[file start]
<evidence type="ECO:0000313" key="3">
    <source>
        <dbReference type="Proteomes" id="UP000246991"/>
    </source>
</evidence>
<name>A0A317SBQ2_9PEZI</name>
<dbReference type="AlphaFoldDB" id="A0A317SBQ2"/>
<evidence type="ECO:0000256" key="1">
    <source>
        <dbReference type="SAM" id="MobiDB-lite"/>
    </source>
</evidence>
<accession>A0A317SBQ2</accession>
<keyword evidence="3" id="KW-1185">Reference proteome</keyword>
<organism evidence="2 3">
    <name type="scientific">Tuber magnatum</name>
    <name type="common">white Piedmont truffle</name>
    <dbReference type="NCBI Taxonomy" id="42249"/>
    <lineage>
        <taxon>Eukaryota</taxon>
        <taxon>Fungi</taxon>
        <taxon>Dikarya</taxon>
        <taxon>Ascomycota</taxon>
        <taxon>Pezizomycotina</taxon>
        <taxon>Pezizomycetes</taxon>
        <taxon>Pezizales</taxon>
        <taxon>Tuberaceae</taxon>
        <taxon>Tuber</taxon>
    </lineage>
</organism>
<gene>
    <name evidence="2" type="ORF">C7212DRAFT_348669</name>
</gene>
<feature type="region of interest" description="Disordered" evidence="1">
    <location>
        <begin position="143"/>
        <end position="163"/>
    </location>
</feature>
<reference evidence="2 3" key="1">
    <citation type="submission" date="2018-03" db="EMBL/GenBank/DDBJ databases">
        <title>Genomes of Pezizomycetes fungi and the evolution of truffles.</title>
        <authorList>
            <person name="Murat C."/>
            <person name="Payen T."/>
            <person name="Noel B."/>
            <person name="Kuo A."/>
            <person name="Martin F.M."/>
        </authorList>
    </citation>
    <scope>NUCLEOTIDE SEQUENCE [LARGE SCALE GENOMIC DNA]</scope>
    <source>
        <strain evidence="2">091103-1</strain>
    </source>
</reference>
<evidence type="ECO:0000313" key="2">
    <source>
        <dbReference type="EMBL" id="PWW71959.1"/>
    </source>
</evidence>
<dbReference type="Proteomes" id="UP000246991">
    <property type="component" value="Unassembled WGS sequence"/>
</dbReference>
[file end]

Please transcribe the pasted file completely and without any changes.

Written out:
<evidence type="ECO:0000313" key="3">
    <source>
        <dbReference type="Proteomes" id="UP000246991"/>
    </source>
</evidence>
<name>A0A317SBQ2_9PEZI</name>
<dbReference type="AlphaFoldDB" id="A0A317SBQ2"/>
<evidence type="ECO:0000256" key="1">
    <source>
        <dbReference type="SAM" id="MobiDB-lite"/>
    </source>
</evidence>
<accession>A0A317SBQ2</accession>
<keyword evidence="3" id="KW-1185">Reference proteome</keyword>
<organism evidence="2 3">
    <name type="scientific">Tuber magnatum</name>
    <name type="common">white Piedmont truffle</name>
    <dbReference type="NCBI Taxonomy" id="42249"/>
    <lineage>
        <taxon>Eukaryota</taxon>
        <taxon>Fungi</taxon>
        <taxon>Dikarya</taxon>
        <taxon>Ascomycota</taxon>
        <taxon>Pezizomycotina</taxon>
        <taxon>Pezizomycetes</taxon>
        <taxon>Pezizales</taxon>
        <taxon>Tuberaceae</taxon>
        <taxon>Tuber</taxon>
    </lineage>
</organism>
<gene>
    <name evidence="2" type="ORF">C7212DRAFT_348669</name>
</gene>
<feature type="region of interest" description="Disordered" evidence="1">
    <location>
        <begin position="143"/>
        <end position="163"/>
    </location>
</feature>
<reference evidence="2 3" key="1">
    <citation type="submission" date="2018-03" db="EMBL/GenBank/DDBJ databases">
        <title>Genomes of Pezizomycetes fungi and the evolution of truffles.</title>
        <authorList>
            <person name="Murat C."/>
            <person name="Payen T."/>
            <person name="Noel B."/>
            <person name="Kuo A."/>
            <person name="Martin F.M."/>
        </authorList>
    </citation>
    <scope>NUCLEOTIDE SEQUENCE [LARGE SCALE GENOMIC DNA]</scope>
    <source>
        <strain evidence="2">091103-1</strain>
    </source>
</reference>
<evidence type="ECO:0000313" key="2">
    <source>
        <dbReference type="EMBL" id="PWW71959.1"/>
    </source>
</evidence>
<dbReference type="Proteomes" id="UP000246991">
    <property type="component" value="Unassembled WGS sequence"/>
</dbReference>